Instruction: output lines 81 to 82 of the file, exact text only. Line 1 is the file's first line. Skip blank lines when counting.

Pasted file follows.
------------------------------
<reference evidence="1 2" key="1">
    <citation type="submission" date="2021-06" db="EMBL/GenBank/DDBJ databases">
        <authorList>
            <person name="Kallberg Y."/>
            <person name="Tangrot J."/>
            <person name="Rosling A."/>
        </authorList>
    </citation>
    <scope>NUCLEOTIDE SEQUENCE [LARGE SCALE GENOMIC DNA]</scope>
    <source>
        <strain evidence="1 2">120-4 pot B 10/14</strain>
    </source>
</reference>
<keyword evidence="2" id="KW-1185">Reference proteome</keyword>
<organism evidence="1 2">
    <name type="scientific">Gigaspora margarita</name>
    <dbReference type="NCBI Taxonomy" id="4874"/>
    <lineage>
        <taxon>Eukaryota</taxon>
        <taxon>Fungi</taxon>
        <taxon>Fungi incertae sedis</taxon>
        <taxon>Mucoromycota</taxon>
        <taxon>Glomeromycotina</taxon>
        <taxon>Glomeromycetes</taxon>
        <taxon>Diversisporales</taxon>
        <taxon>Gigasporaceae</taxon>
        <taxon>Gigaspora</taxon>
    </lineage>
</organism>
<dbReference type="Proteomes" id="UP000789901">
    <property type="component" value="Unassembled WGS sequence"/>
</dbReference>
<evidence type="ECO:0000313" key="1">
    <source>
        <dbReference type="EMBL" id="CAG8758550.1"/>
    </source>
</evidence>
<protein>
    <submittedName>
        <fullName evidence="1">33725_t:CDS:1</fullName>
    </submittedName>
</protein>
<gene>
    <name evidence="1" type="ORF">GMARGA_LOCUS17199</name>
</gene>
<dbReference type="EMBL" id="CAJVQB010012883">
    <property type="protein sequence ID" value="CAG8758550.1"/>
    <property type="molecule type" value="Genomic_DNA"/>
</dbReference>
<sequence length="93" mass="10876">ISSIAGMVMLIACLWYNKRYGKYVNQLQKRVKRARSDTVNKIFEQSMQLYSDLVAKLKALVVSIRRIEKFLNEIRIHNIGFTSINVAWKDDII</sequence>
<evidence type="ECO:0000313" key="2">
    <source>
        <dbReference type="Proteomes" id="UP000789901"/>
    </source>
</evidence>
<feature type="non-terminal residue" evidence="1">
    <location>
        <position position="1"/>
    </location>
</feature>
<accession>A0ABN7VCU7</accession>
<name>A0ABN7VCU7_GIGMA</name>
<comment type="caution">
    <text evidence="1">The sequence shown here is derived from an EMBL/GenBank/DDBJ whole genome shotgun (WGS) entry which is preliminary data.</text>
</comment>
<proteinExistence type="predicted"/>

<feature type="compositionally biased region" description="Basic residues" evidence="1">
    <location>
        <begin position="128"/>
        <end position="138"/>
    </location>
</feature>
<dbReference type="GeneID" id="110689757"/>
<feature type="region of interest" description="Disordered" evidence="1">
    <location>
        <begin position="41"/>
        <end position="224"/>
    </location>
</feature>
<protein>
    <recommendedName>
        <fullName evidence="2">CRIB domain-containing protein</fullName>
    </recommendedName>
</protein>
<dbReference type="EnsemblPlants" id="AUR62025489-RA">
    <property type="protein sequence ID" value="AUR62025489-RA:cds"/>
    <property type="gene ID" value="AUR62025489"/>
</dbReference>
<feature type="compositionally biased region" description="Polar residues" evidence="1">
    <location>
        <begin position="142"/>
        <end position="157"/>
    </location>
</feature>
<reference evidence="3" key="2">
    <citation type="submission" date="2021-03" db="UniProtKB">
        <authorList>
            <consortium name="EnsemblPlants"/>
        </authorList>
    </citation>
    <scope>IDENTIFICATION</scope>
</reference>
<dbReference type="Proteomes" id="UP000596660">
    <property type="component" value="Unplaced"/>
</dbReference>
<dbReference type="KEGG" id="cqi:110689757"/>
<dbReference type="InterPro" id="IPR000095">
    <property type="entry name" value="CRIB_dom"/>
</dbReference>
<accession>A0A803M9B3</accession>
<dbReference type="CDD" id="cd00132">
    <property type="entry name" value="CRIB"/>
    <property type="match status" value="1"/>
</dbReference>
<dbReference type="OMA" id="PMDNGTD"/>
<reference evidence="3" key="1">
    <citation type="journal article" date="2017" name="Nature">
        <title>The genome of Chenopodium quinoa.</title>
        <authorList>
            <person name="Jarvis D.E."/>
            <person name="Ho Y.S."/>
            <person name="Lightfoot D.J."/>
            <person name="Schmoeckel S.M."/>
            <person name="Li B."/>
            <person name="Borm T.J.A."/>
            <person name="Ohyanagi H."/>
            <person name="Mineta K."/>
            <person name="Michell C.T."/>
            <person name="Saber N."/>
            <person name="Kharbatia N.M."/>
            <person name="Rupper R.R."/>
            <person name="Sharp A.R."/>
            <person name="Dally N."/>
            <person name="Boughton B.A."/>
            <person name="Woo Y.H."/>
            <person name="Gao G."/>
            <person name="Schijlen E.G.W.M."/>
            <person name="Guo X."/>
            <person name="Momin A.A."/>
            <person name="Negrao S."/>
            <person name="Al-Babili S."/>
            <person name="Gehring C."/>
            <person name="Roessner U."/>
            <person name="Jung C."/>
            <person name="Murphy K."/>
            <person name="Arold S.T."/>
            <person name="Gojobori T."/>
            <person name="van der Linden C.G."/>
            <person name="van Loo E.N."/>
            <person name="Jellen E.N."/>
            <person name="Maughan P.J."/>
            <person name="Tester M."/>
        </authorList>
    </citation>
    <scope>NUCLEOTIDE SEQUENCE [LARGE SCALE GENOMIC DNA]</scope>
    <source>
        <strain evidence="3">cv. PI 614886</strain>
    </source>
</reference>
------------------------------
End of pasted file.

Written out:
    <recommendedName>
        <fullName evidence="2">CRIB domain-containing protein</fullName>